Hillary Clinton's camp has its test ready for Barack Obama
Could it be that Hillary Clinton's presidential campaign is taking some cues from the Top of the Ticket?
At the risk of immodesty, we ask because in the wake of our request for readers to devise a commander in chief test for Barack Obama, a Clinton aide put together an essay exam for him.
Here are the seven questions posed by Lee Feinstein, national security director for the Clinton campaign, in a Wednesday release:
• Will you stand by your definitive commitment to removing all combat brigades from Iraq within 16 months, or will you, as your former advisor said, not rely on "some plan" you "crafted as a presidential candidate or as a US Senator?”
• Do you regret that you have never held any substantive hearings on Afghanistan or any other subject, since you became chairman of the subcommittee on European Affairs in January 2007?
• Do you agree with General Tony McPeak that you are more qualified to be commander in chief because you don't “go on television and have crying fits?” Are you prepared to remove General McPeak from your campaign for what is viewed by many as a sexist comment?
• Are you still willing to meet separately, without precondition, during the first year of an Obama administration, in Washington or anywhere else, with the leaders of ...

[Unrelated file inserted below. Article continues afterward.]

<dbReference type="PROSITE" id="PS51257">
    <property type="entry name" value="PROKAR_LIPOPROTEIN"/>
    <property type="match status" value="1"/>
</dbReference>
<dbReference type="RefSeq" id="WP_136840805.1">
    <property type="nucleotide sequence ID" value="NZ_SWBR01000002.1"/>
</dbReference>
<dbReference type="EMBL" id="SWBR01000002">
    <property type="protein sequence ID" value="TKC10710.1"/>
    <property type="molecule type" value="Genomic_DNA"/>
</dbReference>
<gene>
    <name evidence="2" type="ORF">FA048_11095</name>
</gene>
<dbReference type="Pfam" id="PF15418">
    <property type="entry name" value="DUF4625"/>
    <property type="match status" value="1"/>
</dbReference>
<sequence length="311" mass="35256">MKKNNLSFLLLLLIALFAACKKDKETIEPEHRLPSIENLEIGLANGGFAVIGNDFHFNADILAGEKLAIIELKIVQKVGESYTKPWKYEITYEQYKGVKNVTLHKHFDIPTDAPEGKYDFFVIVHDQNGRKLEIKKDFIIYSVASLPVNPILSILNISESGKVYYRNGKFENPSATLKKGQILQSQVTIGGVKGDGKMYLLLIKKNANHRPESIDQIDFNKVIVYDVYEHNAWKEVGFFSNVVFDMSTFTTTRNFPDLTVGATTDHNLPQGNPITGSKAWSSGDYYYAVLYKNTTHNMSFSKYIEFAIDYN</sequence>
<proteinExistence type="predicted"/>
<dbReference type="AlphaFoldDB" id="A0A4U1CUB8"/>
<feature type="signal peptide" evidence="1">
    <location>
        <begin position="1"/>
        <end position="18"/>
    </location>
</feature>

Iran, Syria, Venezuela, Cuba and North Korea? Are there any circumstances in which you would not conduct such meetings?
• As voters evaluate you as a potential Commander-in-Chief, do you think it's legitimate for people to be concerned that you have traveled to only one NATO country, on a brief stopover trip in 2005, and have never traveled to Latin America?
• Earlier in the campaign you were asked how you would respond to a terrorist attack on two cities in the United States. You talked about the need for an effective emergency response but were initially unclear about the need for a military response. What do you think that says about your readiness to be Commander-in-Chief?
• You publicly broadcast your willingness to attack Pakistan unilaterally, a statement which caused unrest in that country. Recognizing that we need to combat terrorism wherever it exists, do you wish you would have made your comments in a way that didn't cause unrest?
We trust Feinstein is not banking too heavily on hearing back from Obama anytime soon.
-- Don Frederick